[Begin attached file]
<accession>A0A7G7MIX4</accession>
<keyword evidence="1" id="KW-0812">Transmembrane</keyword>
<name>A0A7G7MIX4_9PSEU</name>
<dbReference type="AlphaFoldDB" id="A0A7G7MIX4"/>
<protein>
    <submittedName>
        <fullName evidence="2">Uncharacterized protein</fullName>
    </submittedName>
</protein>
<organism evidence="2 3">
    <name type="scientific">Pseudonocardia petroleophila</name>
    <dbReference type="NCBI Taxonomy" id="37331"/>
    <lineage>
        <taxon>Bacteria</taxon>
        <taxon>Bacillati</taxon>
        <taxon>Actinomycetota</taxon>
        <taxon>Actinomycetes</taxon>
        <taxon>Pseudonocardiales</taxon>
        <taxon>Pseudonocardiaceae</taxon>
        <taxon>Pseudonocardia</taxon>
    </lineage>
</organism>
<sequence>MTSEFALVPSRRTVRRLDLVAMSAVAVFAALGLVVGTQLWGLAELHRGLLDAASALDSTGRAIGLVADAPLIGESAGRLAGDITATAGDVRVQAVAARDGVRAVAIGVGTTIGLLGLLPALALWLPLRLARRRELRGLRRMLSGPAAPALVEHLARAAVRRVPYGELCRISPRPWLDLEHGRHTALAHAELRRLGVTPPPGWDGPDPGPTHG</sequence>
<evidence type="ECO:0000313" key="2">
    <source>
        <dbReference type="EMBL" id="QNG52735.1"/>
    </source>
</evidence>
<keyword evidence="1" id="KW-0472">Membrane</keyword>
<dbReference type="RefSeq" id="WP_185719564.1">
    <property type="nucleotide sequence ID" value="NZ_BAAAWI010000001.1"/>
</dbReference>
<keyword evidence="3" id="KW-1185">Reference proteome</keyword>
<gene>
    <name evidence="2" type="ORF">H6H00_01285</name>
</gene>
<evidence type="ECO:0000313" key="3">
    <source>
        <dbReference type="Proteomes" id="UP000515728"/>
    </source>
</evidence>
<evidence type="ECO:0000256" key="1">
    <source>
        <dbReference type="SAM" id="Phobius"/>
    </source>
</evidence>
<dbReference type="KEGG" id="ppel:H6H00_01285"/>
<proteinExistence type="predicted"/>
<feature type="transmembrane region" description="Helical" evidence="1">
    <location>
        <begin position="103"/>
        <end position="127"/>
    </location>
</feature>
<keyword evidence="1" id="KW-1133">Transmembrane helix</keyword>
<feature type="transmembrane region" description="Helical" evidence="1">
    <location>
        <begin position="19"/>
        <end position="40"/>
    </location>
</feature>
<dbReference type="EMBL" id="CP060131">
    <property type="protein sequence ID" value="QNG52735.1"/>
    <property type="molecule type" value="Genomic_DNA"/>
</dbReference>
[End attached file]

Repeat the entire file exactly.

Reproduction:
<accession>A0A7G7MIX4</accession>
<keyword evidence="1" id="KW-0812">Transmembrane</keyword>
<name>A0A7G7MIX4_9PSEU</name>
<dbReference type="AlphaFoldDB" id="A0A7G7MIX4"/>
<protein>
    <submittedName>
        <fullName evidence="2">Uncharacterized protein</fullName>
    </submittedName>
</protein>
<organism evidence="2 3">
    <name type="scientific">Pseudonocardia petroleophila</name>
    <dbReference type="NCBI Taxonomy" id="37331"/>
    <lineage>
        <taxon>Bacteria</taxon>
        <taxon>Bacillati</taxon>
        <taxon>Actinomycetota</taxon>
        <taxon>Actinomycetes</taxon>
        <taxon>Pseudonocardiales</taxon>
        <taxon>Pseudonocardiaceae</taxon>
        <taxon>Pseudonocardia</taxon>
    </lineage>
</organism>
<sequence>MTSEFALVPSRRTVRRLDLVAMSAVAVFAALGLVVGTQLWGLAELHRGLLDAASALDSTGRAIGLVADAPLIGESAGRLAGDITATAGDVRVQAVAARDGVRAVAIGVGTTIGLLGLLPALALWLPLRLARRRELRGLRRMLSGPAAPALVEHLARAAVRRVPYGELCRISPRPWLDLEHGRHTALAHAELRRLGVTPPPGWDGPDPGPTHG</sequence>
<evidence type="ECO:0000313" key="2">
    <source>
        <dbReference type="EMBL" id="QNG52735.1"/>
    </source>
</evidence>
<keyword evidence="1" id="KW-0472">Membrane</keyword>
<dbReference type="RefSeq" id="WP_185719564.1">
    <property type="nucleotide sequence ID" value="NZ_BAAAWI010000001.1"/>
</dbReference>
<keyword evidence="3" id="KW-1185">Reference proteome</keyword>
<gene>
    <name evidence="2" type="ORF">H6H00_01285</name>
</gene>
<evidence type="ECO:0000313" key="3">
    <source>
        <dbReference type="Proteomes" id="UP000515728"/>
    </source>
</evidence>
<evidence type="ECO:0000256" key="1">
    <source>
        <dbReference type="SAM" id="Phobius"/>
    </source>
</evidence>
<dbReference type="KEGG" id="ppel:H6H00_01285"/>
<proteinExistence type="predicted"/>
<feature type="transmembrane region" description="Helical" evidence="1">
    <location>
        <begin position="103"/>
        <end position="127"/>
    </location>
</feature>
<keyword evidence="1" id="KW-1133">Transmembrane helix</keyword>
<feature type="transmembrane region" description="Helical" evidence="1">
    <location>
        <begin position="19"/>
        <end position="40"/>
    </location>
</feature>
<dbReference type="EMBL" id="CP060131">
    <property type="protein sequence ID" value="QNG52735.1"/>
    <property type="molecule type" value="Genomic_DNA"/>
</dbReference>